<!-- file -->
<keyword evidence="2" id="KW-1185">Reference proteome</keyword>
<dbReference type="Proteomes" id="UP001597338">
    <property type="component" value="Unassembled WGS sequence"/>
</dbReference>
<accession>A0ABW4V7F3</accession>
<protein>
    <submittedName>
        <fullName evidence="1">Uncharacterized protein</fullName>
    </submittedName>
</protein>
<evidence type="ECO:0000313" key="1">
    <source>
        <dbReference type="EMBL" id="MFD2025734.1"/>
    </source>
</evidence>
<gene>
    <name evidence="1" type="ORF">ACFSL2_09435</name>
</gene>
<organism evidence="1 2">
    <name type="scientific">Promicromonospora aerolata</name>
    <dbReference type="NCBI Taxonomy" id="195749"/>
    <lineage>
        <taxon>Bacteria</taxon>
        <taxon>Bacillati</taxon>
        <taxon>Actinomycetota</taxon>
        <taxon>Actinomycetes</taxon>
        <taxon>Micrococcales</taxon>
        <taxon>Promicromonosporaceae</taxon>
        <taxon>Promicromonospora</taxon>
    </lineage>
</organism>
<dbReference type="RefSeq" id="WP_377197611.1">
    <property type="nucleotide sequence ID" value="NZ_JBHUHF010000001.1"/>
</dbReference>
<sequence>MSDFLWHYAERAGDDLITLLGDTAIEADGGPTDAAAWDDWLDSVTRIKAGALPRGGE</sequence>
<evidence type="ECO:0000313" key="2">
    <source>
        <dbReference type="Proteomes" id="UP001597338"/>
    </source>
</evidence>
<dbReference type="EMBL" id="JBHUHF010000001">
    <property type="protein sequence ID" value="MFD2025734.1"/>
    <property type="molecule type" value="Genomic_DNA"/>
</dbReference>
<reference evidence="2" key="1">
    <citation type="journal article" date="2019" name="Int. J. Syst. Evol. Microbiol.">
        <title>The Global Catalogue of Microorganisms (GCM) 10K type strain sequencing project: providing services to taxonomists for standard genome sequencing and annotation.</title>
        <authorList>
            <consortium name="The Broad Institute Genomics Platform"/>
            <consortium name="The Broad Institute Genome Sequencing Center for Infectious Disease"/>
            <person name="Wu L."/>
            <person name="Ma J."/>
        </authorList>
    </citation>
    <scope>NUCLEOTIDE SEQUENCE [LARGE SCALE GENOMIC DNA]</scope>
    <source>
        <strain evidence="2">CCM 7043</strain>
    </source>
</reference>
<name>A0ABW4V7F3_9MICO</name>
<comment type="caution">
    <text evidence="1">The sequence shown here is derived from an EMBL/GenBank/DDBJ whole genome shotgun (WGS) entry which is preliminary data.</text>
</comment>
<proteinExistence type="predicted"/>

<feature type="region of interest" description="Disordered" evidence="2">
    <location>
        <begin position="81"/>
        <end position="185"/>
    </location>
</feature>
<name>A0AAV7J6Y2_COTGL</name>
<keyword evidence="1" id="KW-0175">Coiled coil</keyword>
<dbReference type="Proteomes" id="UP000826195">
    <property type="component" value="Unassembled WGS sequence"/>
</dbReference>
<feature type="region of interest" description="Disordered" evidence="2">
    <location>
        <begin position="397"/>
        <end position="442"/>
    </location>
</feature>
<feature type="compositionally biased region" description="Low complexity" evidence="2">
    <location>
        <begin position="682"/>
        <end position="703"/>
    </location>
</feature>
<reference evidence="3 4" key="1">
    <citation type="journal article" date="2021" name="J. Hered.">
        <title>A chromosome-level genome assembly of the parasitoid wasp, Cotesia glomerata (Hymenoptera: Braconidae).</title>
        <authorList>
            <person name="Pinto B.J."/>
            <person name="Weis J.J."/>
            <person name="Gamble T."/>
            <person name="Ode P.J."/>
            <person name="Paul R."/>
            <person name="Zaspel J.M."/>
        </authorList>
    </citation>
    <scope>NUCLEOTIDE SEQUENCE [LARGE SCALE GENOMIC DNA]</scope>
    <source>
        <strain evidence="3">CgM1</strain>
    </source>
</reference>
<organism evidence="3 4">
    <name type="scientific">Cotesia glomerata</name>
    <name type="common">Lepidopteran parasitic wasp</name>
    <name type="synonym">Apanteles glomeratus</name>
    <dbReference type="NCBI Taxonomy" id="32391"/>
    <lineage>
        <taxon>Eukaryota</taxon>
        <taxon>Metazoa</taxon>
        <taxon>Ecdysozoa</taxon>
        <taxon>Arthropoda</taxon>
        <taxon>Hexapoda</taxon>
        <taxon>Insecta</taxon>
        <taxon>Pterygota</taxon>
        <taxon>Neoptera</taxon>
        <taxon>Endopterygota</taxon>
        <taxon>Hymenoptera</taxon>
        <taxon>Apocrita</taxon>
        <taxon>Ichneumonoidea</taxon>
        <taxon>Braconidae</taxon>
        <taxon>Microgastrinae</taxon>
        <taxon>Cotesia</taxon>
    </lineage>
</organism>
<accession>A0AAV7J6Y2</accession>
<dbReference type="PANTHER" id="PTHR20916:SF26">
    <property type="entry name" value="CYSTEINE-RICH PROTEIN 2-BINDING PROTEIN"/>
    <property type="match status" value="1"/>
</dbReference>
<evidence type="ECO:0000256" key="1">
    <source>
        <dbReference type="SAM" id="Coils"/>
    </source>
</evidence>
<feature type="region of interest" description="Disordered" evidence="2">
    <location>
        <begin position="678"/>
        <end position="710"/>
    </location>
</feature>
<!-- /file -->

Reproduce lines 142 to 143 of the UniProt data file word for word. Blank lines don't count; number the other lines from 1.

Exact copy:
    </location>
</feature>